Civilian agency cuts in House spending bill are deep, not as drastic as Trump’s proposal

Some civilian agencies were spared from deep cuts included in the president's budget request, but the IRS and EPA would see significant reductions.

Just one week after lawmakers passed a continuing resolution that would keep the government open until Dec. 8, House lawmakers passed a 2018 spending package that includes all 12 appropriations bills.

The House passed the $1.2 trillion spending bill with a 211-198 vote. It includes $621.5 billion in base defense spending and $511 billion for non-defense discretionary spending, in addition to $87 billion in total for the Overseas Contingency Operations fund.

It’s the first time since 2009 the House collectively passed all of its appropriations bills in one way or another.

Lawmakers merged the remaining eight appropriations bills with a “minibus” package that the House passed shortly before leaving town for the August recess.

Even before the House finished work on the remaining eight appropriations bills, budget experts said the “minibus,” which set appropriations for the departments of Defense, Energy, Interior, Veterans Affairs and other agencies, as well as the legislative branch, had little chance of Senate passage.

The final version of the House bill sets defense spending at $60 billion higher than current enacted levels and $30 billion higher than President Donald Trump’s budget. Those topline numbers exceed the spending caps set in the Budget Control Act of 2011 and would trigger sequestration.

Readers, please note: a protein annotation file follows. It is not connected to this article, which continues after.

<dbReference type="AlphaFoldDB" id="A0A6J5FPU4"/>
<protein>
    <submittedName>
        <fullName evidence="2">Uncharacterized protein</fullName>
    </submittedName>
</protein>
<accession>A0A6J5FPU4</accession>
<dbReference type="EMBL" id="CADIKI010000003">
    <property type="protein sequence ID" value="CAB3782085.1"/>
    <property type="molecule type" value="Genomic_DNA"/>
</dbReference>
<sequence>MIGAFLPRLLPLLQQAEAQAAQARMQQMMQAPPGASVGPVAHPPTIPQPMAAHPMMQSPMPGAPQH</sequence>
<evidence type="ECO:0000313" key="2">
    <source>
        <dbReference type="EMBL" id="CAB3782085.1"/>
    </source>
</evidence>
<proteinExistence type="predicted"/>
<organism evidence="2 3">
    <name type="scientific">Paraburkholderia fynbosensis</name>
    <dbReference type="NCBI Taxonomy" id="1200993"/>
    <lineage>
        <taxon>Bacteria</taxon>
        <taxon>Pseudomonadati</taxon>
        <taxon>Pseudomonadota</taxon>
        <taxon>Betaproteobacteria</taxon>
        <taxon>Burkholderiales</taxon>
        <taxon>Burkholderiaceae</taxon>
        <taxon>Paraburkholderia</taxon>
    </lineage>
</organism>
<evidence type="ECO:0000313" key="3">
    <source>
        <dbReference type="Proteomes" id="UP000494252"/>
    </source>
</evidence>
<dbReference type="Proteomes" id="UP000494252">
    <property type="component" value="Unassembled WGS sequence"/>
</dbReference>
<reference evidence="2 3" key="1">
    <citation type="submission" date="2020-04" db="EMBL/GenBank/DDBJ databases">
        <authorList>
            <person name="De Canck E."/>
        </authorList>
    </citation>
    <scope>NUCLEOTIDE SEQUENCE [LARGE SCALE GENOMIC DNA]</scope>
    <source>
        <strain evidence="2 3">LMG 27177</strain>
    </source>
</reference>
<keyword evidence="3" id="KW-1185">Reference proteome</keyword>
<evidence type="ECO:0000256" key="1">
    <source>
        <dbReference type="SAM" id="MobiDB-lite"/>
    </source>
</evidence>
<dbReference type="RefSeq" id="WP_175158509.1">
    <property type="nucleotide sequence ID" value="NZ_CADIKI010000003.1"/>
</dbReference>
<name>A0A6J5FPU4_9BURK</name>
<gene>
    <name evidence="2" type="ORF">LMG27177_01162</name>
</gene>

The bill also sets aside $1.6 billion for the initial planning and construction of a wall along the U.S. southern border. For those reasons and others, budget experts said the House budget has little chance of survival.

The Senate is much further behind the House in its appropriations and budget process. The chamber hasn’t passed any of the 12 appropriations bills, and Senate appropriators have yet to move all spending packages out of committee.

Lawmakers have until Dec. 8 now to pass some sort of spending bill before the current continuing resolution expires.

Under the House plan, many civilian agencies would see spending cuts — but not quite as drastic as the cuts included in the president’s 2018 budget proposal.

The House budget, for example, includes nearly $9 billion for medical research at the National Institutes of Health, ignoring the president’s recommendations to implement sharp cuts at the agency.

Some law enforcement agencies and NASA also received a small spending bump.

In addition, lawmakers voted to prohibit agencies from using funds to plan, continue, finish or approve a “public-private competition to determine whether federal civilian jobs should be outsourced.”

Agencies were also spared from last-minute proposals that called for across-the-board cuts to administrative expenses and salaries at several civilian agencies.

Rep. Paul Mitchell (R-Mich.) introduced three amendments that offered 10 percent cuts at the Commerce and Justice Departments, the Labor, Health and Human Services and Education Departments and agencies in the financial services and general government division.